SciELO - Scientific Electronic Library Online

 
vol.50 issue3Nurses in post-operative heart surgery: professional competencies and organization strategiesPatient safety in organizational culture as perceived by leaderships of hospital institutions with different types of administration author indexsubject indexarticles search
Home Pagealphabetic serial listing  

Services on Demand

Journal

Article

Indicators

Related links

Share


Revista da Escola de Enfermagem da USP

Print version ISSN 0080-6234On-line version ISSN 1980-220X

Rev. esc. enferm. USP vol.50 no.3 São Paulo May/June 2016

http://dx.doi.org/10.1590/S0080-623420160000400015 

ORIGINAL ARTICLE

Teamwork in a coronary care unit: facilitating and hindering aspects*

Trabajo en equipo en unidad coronaria: facilidades y dificultades

Bethania Ferreira Goulart1  2  * 

Silvia Helena Henriques Camelo3 

Ana Lúcia de Assis Simões4 

Lucieli Dias Pedreschi Chaves5 

1Universidade Federal do Triângulo Mineiro, Departamento Didático-Científico de Enfermagem em Educação e Saúde Comunitária, Uberaba, MG, Brazil.

2Universidade de São Paulo, Escola de Enfermagem de Ribeirão Preto, Programa Interunidades, Ribeirão Preto, SP, Brazil.

3Universidade de São Paulo, Escola de Enfermagem de Ribeirão Preto, Ribeirão Preto, SP, Brazil.

4Universidade Federal do Triângulo Mineiro, Programa de Pós-Graduação, Uberaba, MG, Brazil.

5Universidade de São Paulo, Escola de Enfermagem de Ribeirão Preto, Departamento de Enfermagem Geral e Especializada, Ribeirão Preto, SP, Brazil.

Abstract

OBJECTIVE

To identify, within a multidisciplinary team, the facilitating and hindering aspects for teamwork in a coronary care unit.

METHOD

A descriptive study, with qualitative and quantitative data, was carried out in the coronary care unit of a public hospital. The study population consisted of professionals working in the unit for at least one year. Those who were on leave or who were not located were excluded. The critical incident technique was used for data collection, by means of semi-structured interviews. For data analysis, content analysis and the critical incident technique were applied.

RESULTS

Participants were 45 professionals: 29 nursing professionals; 11 physicians; 4 physical therapists; and 1 psychologist. A total of 49 situations (77.6% with negative references); 385 behaviors (54.2% with positive references); and 182 consequences emerged (71.9% with negative references). Positive references facilitate teamwork, whereas negative references hinder it. A collaborative/communicative interprofessional relationship was evidenced as a facilitator; whereas poor collaboration among agents/inadequate management was a hindering aspect.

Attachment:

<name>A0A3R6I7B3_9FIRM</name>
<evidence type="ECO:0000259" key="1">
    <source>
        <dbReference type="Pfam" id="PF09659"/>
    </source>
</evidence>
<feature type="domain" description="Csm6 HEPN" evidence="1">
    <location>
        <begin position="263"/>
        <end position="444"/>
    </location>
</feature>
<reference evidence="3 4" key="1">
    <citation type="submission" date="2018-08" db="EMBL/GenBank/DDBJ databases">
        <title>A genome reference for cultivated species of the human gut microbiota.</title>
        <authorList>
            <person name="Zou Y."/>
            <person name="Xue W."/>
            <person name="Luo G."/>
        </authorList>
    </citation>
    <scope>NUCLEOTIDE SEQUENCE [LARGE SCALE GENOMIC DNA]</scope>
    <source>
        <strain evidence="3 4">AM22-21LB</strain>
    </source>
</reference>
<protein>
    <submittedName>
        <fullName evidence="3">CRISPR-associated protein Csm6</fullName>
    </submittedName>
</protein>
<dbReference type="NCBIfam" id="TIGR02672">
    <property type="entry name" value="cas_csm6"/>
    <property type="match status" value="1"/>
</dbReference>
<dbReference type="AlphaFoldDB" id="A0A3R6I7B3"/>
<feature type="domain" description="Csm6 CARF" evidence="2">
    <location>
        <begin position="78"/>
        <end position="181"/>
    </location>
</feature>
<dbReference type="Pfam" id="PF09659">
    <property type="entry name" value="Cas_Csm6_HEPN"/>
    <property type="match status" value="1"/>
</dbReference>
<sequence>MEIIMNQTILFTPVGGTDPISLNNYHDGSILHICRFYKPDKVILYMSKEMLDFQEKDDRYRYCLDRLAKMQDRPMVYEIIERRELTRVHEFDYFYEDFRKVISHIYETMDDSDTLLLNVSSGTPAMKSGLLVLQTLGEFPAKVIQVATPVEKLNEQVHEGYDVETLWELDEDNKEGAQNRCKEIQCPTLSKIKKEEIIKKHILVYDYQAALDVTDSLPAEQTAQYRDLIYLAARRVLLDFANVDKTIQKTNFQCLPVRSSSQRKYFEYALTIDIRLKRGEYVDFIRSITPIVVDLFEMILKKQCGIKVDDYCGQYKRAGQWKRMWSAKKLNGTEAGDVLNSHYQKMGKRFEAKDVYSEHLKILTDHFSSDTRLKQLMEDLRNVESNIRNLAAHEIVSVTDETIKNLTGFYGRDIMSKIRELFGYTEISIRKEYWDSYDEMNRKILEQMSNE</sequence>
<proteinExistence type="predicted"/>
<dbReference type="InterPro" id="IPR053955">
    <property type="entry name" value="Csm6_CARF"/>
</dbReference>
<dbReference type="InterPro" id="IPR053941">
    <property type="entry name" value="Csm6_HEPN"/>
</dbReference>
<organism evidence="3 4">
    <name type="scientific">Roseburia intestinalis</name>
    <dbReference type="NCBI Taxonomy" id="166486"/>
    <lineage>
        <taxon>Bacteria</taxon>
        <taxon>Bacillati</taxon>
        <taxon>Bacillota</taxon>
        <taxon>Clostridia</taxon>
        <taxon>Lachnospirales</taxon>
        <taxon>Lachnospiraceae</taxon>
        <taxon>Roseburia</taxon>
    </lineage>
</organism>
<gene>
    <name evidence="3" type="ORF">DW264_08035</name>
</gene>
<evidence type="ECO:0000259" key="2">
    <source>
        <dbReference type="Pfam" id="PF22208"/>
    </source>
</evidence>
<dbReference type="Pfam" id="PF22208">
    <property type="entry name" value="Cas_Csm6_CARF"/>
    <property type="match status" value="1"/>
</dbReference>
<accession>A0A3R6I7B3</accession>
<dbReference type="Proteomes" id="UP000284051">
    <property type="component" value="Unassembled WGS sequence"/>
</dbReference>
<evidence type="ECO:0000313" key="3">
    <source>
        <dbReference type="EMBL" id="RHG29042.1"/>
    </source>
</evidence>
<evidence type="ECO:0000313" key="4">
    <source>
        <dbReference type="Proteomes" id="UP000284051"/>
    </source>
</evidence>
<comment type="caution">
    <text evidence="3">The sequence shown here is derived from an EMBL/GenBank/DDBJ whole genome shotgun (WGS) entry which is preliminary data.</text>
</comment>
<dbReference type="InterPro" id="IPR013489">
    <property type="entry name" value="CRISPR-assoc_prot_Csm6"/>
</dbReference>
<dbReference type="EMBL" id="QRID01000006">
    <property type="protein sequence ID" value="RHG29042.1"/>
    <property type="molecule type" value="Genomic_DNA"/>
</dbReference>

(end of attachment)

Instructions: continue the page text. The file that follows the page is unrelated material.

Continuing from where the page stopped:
CONCLUSION

Despite the prevalence of negative situations and consequences, the emphasis on positive behaviors reveals the efforts the agents make in order to overcome obstacles and carry out teamwork.

Descriptors Patient Care Team; Interprofessional Relations; Hospitals; Nursing, Team

Resumen

OBJETIVO

Identificar junto al equipo multiprofesional los aspectos facilitadores y dificultadores del trabajo en equipo en Unidad Coronaria.

MÉTODO

Estudio descriptivo, con datos cualitativos y cuantitativos, llevado a cabo en Unidad Coronaria/Hospital público. Población constituida de profesionales actuantes en la Unidad desde hace por lo menos un año. Excluidos los retirados del trabajo y los que no fueron ubicados. Para la recolección de informaciones, se utilizó la Técnica del Incidente Crítico mediante entrevista semiestructurada. Para el análisis de los datos, se utilizó el Análisis de Contenido y la Técnica del Incidente Crítico.

RESULTADOS

Participaron 45 profesionales: 29 profesionales de enfermería; 11 médicos; cuatro fisioterapeutas y un psicólogo. Surgieron 49 situaciones (77,6% con referencias negativas); 385 comportamientos (54,2% con referencias positivas); y 182 consecuencias (71,9% con referencias negativas). Las referencias positivas facilitan el trabajo en equipo y las negativas lo dificultan. La relación interprofesional colaborativa/comunicativa fue evidenciada como facilitadora; la baja colaboración entre agentes/gestión inadecuada como dificultadora.

CONCLUSIÓN

A pesar de predominar las situaciones y consecuencias negativas, el énfasis en comportamientos positivos desvela el esfuerzo de los agentes por vences obstáculos y realizar trabajo en equipo.

Descriptores Equipo de Atención al Paciente; Relaciones Interprofesionales; Hospitales; Grupo de Enfermería

Introduction

There is a close link among the health care model, the health service organization model, and teamwork. The clinical care model determines the health professional training, and the service organization model is anchored by the functional method1-2.

Work organization based on the capitalist division of labor1 leads to a technical aspect, and to a social division as well. This context does not strengthen the implementation of teamwork, since it does not presuppose integration and sharing of knowledge and actions carried out by different professionals, generating misunderstandings among team agents. In order to overcome that, emphasis must be given to multidisciplinarity and reasoned on knowledge and practice integration approach.

Teamwork is understood as having a common/single goal, collectively attained through the contribution of all components. It allows the consolidation of teams, emphasizing that unity among their members and a trust-based relationship and respect are contributing factors for such consolidation to take place2-3.

Teamwork requires more than gathering different professionals in the same working environment2; and, therefore, it must have effective collaboration and communication among the team agents, knowledge exchange, and complementarity of actions. It is important to emphasize that interprofessional collaboration contributes to improving the quality of patient care4.